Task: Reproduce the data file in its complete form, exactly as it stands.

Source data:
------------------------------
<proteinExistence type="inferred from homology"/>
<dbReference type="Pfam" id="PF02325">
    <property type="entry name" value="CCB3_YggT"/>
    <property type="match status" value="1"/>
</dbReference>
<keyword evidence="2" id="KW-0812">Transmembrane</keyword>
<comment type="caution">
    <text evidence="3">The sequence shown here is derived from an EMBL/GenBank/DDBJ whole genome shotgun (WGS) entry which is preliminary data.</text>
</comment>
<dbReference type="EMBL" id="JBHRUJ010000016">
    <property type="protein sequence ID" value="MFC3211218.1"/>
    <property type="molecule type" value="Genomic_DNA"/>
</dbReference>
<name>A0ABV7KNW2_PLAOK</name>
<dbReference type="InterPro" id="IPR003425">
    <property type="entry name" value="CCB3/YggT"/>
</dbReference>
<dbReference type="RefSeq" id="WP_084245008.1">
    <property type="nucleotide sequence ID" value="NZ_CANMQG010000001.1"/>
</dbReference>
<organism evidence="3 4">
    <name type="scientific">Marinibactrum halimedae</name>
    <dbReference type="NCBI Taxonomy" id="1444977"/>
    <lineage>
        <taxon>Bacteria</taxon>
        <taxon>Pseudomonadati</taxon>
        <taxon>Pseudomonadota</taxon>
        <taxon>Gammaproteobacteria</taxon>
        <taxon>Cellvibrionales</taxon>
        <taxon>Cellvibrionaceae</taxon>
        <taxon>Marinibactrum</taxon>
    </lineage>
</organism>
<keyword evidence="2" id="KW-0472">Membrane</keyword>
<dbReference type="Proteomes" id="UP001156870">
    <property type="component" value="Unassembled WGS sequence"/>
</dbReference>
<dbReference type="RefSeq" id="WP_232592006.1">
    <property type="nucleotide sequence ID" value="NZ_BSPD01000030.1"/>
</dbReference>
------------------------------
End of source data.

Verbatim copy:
<proteinExistence type="inferred from homology"/>
<dbReference type="Pfam" id="PF02325">
    <property type="entry name" value="CCB3_YggT"/>
    <property type="match status" value="1"/>
</dbReference>
<keyword evidence="2" id="KW-0812">Transmembrane</keyword>
<comment type="caution">
    <text evidence="3">The sequence shown here is derived from an EMBL/GenBank/DDBJ whole genome shotgun (WGS) entry which is preliminary data.</text>
</comment>
<dbReference type="EMBL" id="JBHRUJ010000016">
    <property type="protein sequence ID" value="MFC3211218.1"/>
    <property type="molecule type" value="Genomic_DNA"/>
</dbReference>
<name>A0ABV7KNW2_PLAOK</name>
<dbReference type="InterPro" id="IPR003425">
    <property type="entry name" value="CCB3/YggT"/>
</dbReference>
<dbReference type="RefSeq" id="WP_084245008.1">
    <property type="nucleotide sequence ID" value="NZ_CANMQG010000001.1"/>
</dbReference>
<organism evidence="3 4">
    <name type="scientific">Marinibactrum halimedae</name>
    <dbReference type="NCBI Taxonomy" id="1444977"/>
    <lineage>
        <taxon>Bacteria</taxon>
        <taxon>Pseudomonadati</taxon>
        <taxon>Pseudomonadota</taxon>
        <taxon>Gammaproteobacteria</taxon>
        <taxon>Cellvibrionales</taxon>
        <taxon>Cellvibrionaceae</taxon>
        <taxon>Marinibactrum</taxon>
    </lineage>
</organism>
<keyword evidence="2" id="KW-0472">Membrane</keyword>
<dbReference type="Proteomes" id="UP001156870">
    <property type="component" value="Unassembled WGS sequence"/>
</dbReference>
<dbReference type="RefSeq" id="WP_232592006.1">
    <property type="nucleotide sequence ID" value="NZ_BSPD01000030.1"/>
</dbReference>